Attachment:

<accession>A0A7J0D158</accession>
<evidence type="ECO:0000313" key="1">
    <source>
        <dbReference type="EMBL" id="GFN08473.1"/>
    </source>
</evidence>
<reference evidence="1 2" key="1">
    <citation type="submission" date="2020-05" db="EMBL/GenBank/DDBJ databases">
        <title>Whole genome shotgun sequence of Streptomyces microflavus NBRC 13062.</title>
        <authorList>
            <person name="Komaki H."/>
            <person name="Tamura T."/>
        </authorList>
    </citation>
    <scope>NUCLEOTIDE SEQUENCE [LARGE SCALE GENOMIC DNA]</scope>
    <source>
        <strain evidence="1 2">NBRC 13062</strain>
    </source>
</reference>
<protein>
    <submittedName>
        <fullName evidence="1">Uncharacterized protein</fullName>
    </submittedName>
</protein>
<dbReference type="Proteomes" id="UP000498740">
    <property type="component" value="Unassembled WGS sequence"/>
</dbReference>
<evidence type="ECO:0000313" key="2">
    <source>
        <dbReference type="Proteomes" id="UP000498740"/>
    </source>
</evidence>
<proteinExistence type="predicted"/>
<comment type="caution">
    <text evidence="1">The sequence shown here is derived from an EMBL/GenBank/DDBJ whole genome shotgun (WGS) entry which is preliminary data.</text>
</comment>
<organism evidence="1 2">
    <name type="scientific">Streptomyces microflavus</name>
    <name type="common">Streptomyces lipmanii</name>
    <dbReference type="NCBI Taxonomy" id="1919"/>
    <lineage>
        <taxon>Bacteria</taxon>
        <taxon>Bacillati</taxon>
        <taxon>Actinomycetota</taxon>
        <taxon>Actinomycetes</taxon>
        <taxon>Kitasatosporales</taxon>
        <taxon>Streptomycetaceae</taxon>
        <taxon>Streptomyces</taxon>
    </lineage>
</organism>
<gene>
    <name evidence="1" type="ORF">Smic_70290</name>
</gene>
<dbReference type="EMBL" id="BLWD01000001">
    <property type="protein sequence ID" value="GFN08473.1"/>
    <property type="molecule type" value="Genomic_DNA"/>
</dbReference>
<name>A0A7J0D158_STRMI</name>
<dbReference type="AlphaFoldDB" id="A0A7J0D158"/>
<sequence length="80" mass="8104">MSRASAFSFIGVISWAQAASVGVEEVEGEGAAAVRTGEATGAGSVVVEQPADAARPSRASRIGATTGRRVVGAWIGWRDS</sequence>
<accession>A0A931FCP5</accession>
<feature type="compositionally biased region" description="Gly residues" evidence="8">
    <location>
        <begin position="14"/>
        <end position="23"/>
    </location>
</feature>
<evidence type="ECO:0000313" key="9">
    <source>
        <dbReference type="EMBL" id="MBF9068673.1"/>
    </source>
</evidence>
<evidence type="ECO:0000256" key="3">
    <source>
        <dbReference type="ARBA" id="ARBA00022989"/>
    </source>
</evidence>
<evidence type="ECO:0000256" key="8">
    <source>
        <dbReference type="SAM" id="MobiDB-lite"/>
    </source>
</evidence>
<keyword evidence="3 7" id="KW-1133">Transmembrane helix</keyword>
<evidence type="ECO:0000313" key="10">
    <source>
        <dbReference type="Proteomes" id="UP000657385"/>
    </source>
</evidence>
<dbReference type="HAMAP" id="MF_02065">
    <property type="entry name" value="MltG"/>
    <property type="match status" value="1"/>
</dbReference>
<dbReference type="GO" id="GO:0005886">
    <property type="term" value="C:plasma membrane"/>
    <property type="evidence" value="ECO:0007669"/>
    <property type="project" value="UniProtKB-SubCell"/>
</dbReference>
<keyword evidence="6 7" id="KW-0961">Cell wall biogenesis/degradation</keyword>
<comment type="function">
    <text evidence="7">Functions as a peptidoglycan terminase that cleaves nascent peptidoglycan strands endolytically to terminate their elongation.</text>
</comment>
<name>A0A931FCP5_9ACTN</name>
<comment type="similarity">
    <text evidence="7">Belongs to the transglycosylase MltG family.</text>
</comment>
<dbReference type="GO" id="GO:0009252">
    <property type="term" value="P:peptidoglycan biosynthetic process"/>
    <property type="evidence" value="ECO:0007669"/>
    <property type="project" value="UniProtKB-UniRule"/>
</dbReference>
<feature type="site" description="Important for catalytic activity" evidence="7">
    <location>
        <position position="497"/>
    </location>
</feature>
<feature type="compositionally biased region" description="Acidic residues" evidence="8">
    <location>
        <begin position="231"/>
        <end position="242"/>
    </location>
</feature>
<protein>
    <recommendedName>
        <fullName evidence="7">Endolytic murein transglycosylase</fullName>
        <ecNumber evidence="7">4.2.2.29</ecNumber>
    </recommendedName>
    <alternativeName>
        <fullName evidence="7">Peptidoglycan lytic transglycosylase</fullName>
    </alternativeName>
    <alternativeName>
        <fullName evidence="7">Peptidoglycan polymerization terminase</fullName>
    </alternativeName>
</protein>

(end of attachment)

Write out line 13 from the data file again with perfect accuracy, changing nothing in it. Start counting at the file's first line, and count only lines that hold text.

        </authorList>